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TTM with internal cooling provides tighter temperature control, better survival outcomes

16 Aug 2017

In targeted temperature management (TTM) postcardiac arrest, tighter temperature control is achieved with internal than external cooling, a study has shown. Moreover, internal cooling potentially results in better survival-to-hospital discharge outcomes and reduces cardiac arrhythmia complications in carefully selected patients as compared with normothermia.

The study included 45 postresuscitation cardiac arrest patients and 42 matched controls. Patients were randomly assigned to the internal cooling arm (n=23) or the external cooling arm (n=22). Descriptive statistics and frequencies, as well as univariate logistic regression, were used in the analyses.

Survival, neurological outcomes and complications were not found to be significantly different between the internal and external cooling arms. However, the internal cooling arm had a lower risk of developing overcooling (p=0.01) and rebound hyperthermia (p=0.02).

Additionally, compared with normothermia control, internal cooling was associated with higher survival (odds ratio [OR], 3.36; 95 percent CI, 1.130 to 10.412) and lower risk of developing cardiac arrhythmias (OR, 0.18; 0.04 to 0.63).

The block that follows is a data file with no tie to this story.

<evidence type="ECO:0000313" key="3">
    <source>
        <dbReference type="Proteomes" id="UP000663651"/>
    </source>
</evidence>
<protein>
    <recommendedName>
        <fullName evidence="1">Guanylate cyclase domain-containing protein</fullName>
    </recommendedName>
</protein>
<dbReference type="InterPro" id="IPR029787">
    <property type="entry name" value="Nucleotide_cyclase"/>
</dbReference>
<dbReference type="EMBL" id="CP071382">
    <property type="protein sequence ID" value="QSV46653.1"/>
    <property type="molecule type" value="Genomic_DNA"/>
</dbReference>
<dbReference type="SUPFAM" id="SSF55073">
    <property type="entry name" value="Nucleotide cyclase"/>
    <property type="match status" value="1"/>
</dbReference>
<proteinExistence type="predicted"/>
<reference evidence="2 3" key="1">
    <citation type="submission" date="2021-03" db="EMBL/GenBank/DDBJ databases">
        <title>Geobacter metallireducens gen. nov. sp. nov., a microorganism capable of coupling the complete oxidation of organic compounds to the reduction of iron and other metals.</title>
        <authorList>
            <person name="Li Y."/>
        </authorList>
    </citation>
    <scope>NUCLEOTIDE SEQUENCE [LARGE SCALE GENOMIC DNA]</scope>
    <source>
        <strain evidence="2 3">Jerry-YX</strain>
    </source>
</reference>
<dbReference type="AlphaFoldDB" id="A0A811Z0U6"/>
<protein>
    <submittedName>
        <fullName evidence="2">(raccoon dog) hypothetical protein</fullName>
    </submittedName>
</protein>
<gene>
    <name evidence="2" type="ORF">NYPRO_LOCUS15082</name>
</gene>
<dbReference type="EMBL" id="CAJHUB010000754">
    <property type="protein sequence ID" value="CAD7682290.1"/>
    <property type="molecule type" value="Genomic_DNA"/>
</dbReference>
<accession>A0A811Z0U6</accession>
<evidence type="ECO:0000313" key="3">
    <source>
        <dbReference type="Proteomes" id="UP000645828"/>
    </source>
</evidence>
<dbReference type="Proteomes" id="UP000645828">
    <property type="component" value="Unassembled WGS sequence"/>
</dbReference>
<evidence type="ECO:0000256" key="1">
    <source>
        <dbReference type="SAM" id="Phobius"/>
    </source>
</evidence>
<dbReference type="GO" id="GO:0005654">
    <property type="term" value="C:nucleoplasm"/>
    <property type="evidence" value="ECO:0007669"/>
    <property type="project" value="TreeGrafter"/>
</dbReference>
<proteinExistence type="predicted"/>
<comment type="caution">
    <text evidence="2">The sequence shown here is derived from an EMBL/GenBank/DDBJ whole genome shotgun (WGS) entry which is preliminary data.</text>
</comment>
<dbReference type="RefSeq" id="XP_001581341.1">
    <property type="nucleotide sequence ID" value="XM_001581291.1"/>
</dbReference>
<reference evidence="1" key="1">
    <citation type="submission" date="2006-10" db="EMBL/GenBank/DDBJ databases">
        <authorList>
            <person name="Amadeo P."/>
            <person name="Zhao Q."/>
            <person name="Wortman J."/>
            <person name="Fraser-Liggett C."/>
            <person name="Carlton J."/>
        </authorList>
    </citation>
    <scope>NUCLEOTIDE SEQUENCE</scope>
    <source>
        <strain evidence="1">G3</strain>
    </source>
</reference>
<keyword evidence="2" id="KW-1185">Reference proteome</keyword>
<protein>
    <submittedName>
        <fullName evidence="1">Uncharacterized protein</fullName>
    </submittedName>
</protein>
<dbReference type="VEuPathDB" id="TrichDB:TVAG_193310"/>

Subgroup analysis demonstrated better survival with internal cooling vs normothermia among patients with cardiac cause of arrest (OR, 4.29; 1.26 to 15.80) and sustained return of spontaneous circulation (OR, 5.50; 1.64 to 20.39).

In unconscious patients admitted to the intensive care unit after cardiac arrest, short- and long-term outcomes are characterized by prognostic uncertainty and a high risk of death and neurologic deficit. TTM has been used to improve the chance of survival and neurologic recovery, in addition with urgent coronary angiography and percutaneous coronary intervention when appropriate. Current recommendations based on two largest randomized clinical trials on TTM cite that the patient’s temperature should be kept at a target of 32 to 36°C for at least 24 hours. [Circulation 2015;132:S465-S482; N Engl J Med 2013;369:2197-2206; 2002;346:549-556]

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Pearl Toh, 6 days ago
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